A few days ago, I published an article about Facebook’s new relevance score and my initial findings about what affects that score.
At the end of that article, I decided to run a test to see if CTR really affects the relevance score…
Here’s the design of that test:
I’m going to submit three ads in separate ad sets.
- All three ad sets will be in the same campaign with “website conversions” as the objective.
- All have the same copy, but a different image as image has the biggest influence over CTR.
- All three ads will use the “desktop newsfeed only” placement.
- All three ads will target the same audience and demographics.
- All three ads will use the oCPM bidding strategy and bid for “website clicks”.
My client I’m running this test for had me shut down the campaign because he needs to fix some stuff in his funnel…
So the amount of data I have on this isn’t a huge sampling…
But I believe the data is telling and wanted to share.
This test will be resuming again soon and I’ll let you know if anything changes when we get a larger sampling.
Here’s the results:
This ad is using what I would call a “teaching” image where the product creator is in front of a white board with writing on it.
Not too shabby and much higher than the relevance scores I showed in the previous post 🙂
We also got 10 opt ins for only $0.91 each.
This ad is using what I would call a “lifestyle” native image.
It looks like something a person would post on their Facebook timeline and makes the product owner look cool.
Even better is the fact that we got 18 leads at a cost of $0.50 each 🙂
This ad is using a professional shot of the product owner.
Here we had a 2.304% CTR for an “8” relevance score.
But only 6 leads for a CPL of $1.62.
Now keep in mind that this is a small sample and this test will continue so with larger amounts of data, the results could change.
Having said that, here’s the conclusions I’m drawing at this point.
1) CTR does have an impact on the relevance score.
The highest CTR in this test had the highest relevance score.
2) Relevance score seems to be banded.
What I mean here is that it appears they give a certain relevance score to a range of CTR’s.
For example 1.5% – 2.49% gets an “8”.
2.5% – 3% gets a “9”.
These are just arbitrary bands and I have no hard core data to show exactly what these bands are, but it appears that’s how it works.
3) The performance of your ad in relation to your campaign objective affects the relevance score.
What I mean here is that image 2 clearly out-performed the others in the number of conversions it had.
And I have the goal of the campaign set to “website conversions”.
4) The higher your relevance score, the better quality traffic Facebook will deliver you.
Remember, these ads are going to the EXACT same audience.
That audience is over 100,000 people…
Facebook determines who in that audience they are going to show your ads to.
And they know based on your objectives in your campaign which of those people have the highest probability to complete your campaign objective.
I believe, based on the wide difference in conversions that image 2 was delivered to better quality people and that led to the higher conversion rate.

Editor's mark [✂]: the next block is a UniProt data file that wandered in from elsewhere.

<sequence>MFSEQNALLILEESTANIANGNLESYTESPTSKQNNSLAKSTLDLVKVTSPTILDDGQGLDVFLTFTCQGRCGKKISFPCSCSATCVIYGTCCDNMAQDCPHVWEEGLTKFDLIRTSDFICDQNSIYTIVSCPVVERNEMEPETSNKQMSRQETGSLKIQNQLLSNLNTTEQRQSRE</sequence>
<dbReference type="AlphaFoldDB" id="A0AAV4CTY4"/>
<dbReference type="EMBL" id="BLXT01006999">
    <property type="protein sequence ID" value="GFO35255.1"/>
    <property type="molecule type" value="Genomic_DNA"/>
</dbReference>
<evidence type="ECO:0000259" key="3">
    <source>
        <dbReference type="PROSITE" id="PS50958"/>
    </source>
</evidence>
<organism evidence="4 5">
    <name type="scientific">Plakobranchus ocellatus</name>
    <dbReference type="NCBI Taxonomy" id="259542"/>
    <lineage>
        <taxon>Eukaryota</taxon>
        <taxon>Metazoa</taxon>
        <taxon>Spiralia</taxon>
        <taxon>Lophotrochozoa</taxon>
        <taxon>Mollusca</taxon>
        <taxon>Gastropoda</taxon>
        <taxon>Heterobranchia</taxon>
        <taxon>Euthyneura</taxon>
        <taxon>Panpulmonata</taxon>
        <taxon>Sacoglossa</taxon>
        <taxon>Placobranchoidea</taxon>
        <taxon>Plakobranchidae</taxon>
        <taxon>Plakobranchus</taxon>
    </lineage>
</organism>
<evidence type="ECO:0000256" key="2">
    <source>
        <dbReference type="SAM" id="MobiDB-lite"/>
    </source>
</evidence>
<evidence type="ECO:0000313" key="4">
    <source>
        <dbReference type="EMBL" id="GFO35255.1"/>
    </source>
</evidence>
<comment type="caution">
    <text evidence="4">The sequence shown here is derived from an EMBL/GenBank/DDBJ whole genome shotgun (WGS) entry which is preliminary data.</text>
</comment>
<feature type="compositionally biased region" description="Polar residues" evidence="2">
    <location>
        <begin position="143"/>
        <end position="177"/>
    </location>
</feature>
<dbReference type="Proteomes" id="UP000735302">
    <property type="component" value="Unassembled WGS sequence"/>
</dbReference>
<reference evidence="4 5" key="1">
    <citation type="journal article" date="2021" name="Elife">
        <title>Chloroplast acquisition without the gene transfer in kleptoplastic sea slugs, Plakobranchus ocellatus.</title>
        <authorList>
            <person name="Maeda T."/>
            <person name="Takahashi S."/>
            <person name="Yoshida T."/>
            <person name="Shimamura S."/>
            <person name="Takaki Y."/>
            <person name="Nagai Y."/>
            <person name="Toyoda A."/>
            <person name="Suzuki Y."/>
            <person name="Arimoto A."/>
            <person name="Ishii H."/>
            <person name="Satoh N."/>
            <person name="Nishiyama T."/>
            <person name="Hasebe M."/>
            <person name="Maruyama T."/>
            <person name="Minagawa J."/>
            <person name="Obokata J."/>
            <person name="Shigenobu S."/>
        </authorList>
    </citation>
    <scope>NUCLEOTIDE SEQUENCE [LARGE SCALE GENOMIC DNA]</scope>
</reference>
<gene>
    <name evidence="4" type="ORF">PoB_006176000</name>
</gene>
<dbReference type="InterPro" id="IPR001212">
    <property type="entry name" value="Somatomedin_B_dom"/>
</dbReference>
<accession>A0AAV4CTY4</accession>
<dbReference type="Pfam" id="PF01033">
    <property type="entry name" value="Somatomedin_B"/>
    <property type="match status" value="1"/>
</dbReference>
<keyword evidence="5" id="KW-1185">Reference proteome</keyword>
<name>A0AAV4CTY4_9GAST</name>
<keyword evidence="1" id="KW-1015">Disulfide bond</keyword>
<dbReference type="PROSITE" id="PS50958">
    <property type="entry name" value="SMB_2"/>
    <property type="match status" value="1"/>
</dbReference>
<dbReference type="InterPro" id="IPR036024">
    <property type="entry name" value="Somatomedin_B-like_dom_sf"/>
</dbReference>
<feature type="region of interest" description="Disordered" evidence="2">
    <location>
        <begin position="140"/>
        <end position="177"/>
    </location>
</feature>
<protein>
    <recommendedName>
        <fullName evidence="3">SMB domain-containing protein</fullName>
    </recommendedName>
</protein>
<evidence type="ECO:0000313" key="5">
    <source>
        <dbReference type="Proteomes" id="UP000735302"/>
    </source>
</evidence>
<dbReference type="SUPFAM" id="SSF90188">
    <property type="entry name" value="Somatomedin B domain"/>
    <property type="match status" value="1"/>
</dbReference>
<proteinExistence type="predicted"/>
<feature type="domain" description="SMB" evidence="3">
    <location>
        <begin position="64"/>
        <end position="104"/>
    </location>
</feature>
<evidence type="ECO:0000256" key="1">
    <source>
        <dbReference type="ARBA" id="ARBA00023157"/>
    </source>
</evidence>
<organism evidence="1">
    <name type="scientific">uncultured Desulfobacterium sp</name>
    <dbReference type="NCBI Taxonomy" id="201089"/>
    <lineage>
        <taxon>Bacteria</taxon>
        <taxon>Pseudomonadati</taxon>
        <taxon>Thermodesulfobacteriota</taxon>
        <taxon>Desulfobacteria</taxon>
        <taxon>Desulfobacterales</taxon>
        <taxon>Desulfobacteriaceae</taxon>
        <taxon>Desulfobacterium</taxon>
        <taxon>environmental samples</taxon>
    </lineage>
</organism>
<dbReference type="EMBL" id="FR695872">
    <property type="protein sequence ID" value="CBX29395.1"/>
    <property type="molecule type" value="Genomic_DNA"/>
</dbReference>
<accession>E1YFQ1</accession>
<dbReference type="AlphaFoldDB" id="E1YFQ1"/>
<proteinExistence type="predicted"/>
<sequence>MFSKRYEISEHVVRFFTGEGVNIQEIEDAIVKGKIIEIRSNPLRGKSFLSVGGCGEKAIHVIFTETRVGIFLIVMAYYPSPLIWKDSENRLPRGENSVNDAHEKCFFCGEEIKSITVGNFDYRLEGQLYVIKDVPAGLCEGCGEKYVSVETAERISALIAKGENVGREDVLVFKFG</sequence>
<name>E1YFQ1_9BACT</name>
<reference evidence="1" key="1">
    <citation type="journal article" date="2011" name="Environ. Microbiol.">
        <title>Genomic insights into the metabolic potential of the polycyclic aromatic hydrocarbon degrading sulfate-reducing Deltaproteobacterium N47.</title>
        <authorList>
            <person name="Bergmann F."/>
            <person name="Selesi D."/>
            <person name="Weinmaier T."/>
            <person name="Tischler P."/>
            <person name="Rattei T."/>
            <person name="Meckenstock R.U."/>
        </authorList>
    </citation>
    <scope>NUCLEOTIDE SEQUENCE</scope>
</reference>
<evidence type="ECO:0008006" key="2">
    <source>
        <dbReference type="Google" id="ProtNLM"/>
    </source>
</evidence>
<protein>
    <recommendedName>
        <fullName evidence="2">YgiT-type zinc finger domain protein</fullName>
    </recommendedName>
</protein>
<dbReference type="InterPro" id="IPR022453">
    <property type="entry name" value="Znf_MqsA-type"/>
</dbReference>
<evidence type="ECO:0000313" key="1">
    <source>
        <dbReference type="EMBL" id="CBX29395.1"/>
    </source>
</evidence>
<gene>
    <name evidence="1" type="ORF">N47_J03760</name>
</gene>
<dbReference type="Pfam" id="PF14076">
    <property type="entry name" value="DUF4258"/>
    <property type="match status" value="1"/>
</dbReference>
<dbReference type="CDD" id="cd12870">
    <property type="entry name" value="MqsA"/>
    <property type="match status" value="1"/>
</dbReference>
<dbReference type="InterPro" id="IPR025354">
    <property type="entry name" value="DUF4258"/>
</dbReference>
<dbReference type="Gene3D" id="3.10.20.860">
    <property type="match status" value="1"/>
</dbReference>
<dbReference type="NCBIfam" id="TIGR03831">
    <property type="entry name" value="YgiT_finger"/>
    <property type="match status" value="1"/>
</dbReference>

5) Native imagery will perform better and get better traffic.
This isn’t new and I’m not the first person to say this.
In fact Justin Brooke has been saying this for over a year now 🙂
Despite his words of wisdom, we’ve been using and testing “advertising” type images for pretty much every client.
Along with the native type stuff.
And I see people using images with text and offers on them in their ads all the time…
A recent call with my Facebook rep revealed that they changed their algorithm where they can read the images…
From that, they can determine if an image is more “blatant advertising” or not.
Supposedly they are going to throttle the display of those images.
We’ve seen that happening with clients recently…
In conclusion, I believe you should be using “lifestyle” native imagery in your ads.
Now obviously you’ll need to test that in your market…
However, I feel this will keep you in line with what Facebook wants…
And it should get you the best results 🙂
I’ve got several more tests in addition to this one that will be isolating variables within the campaign to see how each one affects relevance score.
My goal is to determine EXACTLY how to manipulate the factors to achieve the highest score possible with every ad.
Because as you can see from the results of this test, conversions are dirt cheap when you get to the 8+ range.
I’ll be publishing the results of those tests as well so you can benefit from them too!
As you can see, I’m extremely thorough in tracking and testing the advertising that I do for myself and my clients.
That’s why we’ve been able to generate over $3.5 million in sales in the last 12 months exclusively using Facebook ads…
All on about $1.5 million in ad spend
(who else tells you how much they spent to make a certain amount of money LOL)
If you’re not getting at least a 200% ROI from your Facebook advertising, something is wrong…
But don’t worry!
I have a solution for you…
I’ve put together a free 11 point cheat sheet that reveals the steps you need to go through in order to make Facebook ads profitable.
These 11 simple and tested steps work in every market we’ve tested them (it’s been 17 and counting)…
If you’d like to grab a copy of this cheat sheet, just click the link below: